Poster in Jan 04, 2023 13:45:37

Four agricultural associations in Thailand have joined hands to promote the BCG model on rice farms

Four agricultural associations in Thailand have joined hands to promote the BCG model on rice farms

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Four agricultural societies have joined hands to promote the Bio-Circular-Green (BCG) model in paddy farms across ten provinces, covering nearly 50,000 paddy fields, with a view to making them produce premium-quality rice.

The associations are the Save Planet Agro-Economy Development Association, Community Rice Center Association of Thailand,  Agriculturist Association, and Thai Rice Mills Association.

Save Planet Agro-Economy Development Association President Pana Tappinkorn recently said the BCG model will be implemented during off-season planting. This is a continuation of Save-Planet Rice's pilot project which it has successfully implemented in 20 villages.

The project helped lower investment costs, increased productivity, and improved rice quality, he said.

He said the rice produced by the villages which took part in the pilot project commanded premium prices. It was handed out as gifts at the Asia-Pacific Economic Cooperation (Apec) 2022 summit.

The model applied in the pilot project will be gradually introduced to farmers nationwide, starting with farmers in Chiang Rai, Kamphaeng Phet, Nakhon Sawan, Phitsanulok, Nakhon Si Thammarat, Phatthalung, Songkhla, Chai Nat, Sing Buri, and Lop Buri.

These farmers will be encouraged to grow their rice organically, in an environmentally friendly manner to ensure their sustainability, said Mr Pana.

The four associations recently signed a memorandum of understanding to work on sustainable, chemical-free rice production.

It will help farmers save on production costs, he said.

The MoU was endorsed by Prime Minister Prayut Chan-o-cha on Nov 21.

"There have been some orders from China. This warm reception will encourage the expansion of the BCG model and make Thai rice the country's top revenue source again," he said.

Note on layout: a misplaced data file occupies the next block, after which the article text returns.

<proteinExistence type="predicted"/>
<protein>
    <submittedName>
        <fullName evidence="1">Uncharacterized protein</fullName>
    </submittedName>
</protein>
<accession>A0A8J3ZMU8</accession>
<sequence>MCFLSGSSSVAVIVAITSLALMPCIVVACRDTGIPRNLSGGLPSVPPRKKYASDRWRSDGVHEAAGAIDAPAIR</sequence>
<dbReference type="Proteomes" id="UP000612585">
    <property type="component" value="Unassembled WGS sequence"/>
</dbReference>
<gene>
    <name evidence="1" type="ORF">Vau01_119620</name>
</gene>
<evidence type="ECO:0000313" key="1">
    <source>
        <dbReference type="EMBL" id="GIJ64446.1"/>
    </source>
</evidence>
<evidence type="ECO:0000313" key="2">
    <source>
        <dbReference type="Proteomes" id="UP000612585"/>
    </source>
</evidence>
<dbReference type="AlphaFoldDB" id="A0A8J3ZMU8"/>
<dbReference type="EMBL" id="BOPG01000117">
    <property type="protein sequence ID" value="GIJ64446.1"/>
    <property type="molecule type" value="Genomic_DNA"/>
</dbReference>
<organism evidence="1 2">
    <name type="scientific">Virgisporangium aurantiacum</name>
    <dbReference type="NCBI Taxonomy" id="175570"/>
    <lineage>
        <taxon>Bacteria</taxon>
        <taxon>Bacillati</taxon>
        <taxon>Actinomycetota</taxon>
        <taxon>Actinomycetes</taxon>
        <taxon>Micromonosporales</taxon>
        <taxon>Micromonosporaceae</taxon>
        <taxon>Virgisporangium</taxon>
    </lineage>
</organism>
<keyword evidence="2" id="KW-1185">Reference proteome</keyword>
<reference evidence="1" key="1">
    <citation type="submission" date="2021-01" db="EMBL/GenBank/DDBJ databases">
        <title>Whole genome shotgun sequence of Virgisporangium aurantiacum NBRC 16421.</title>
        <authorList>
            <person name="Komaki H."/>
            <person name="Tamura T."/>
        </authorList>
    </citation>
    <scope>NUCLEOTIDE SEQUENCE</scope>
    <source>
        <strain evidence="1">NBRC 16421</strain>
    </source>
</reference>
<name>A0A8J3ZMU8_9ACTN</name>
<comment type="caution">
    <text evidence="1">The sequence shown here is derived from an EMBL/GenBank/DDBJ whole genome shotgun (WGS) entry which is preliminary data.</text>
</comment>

Rice production in Thailand represents a significant portion of the Thai economy and labor force. In 2017, the value of all Thai rice traded was 174.5 billion baht, about 12.9% of all farm production. Of the 40% of Thais who work in agriculture, 16 million of them are rice farmers by one estimate.

Thailand has a strong tradition of rice production. It has the fifth-largest amount of land under rice cultivation in the world and is the world's second-largest exporter of rice. Thailand has plans to further increase the land available for rice production, with a goal of adding 500,000 hectares (1,200,000 acres) to its already 9.2 million hectares (23 million acres) of rice-growing areas. Fully half of Thailand's cultivated land is devoted to rice.

The Thai Ministry of Agriculture projects paddy production for both the main and second crops to hit 27–28 million metric tons (30–31 million short tons) in the 2019–2020 season, dragged down by a drop in second crop production due to floods and drought. Jasmine rice (Thai: ข้าวหอมมะลิ; RTGS: Khao hom mali), a higher quality type of rice, is the rice strain most produced in Thailand although in Thailand it is thought that only Surin, Buriram, and Sisaket Provinces can produce high-quality hom mali. Jasmine has a significantly lower crop yield than other types of rice, but normally fetches more than double the price of other cultivars on the global market.[6]

Due to ongoing droughts, the USDA has forecast output will drop by more than a fifth to 15.8 million metric tons (17.4 million short tons) in 2016. Thailand can harvest three rice crops a year, but due to water shortages, the government is urging a move to less water-dependent crops or forgoing one crop. Rice is water intensive: one calculation says rice requires 1,500 cubic meters (400,000 US gal) of water per cultivated rai.


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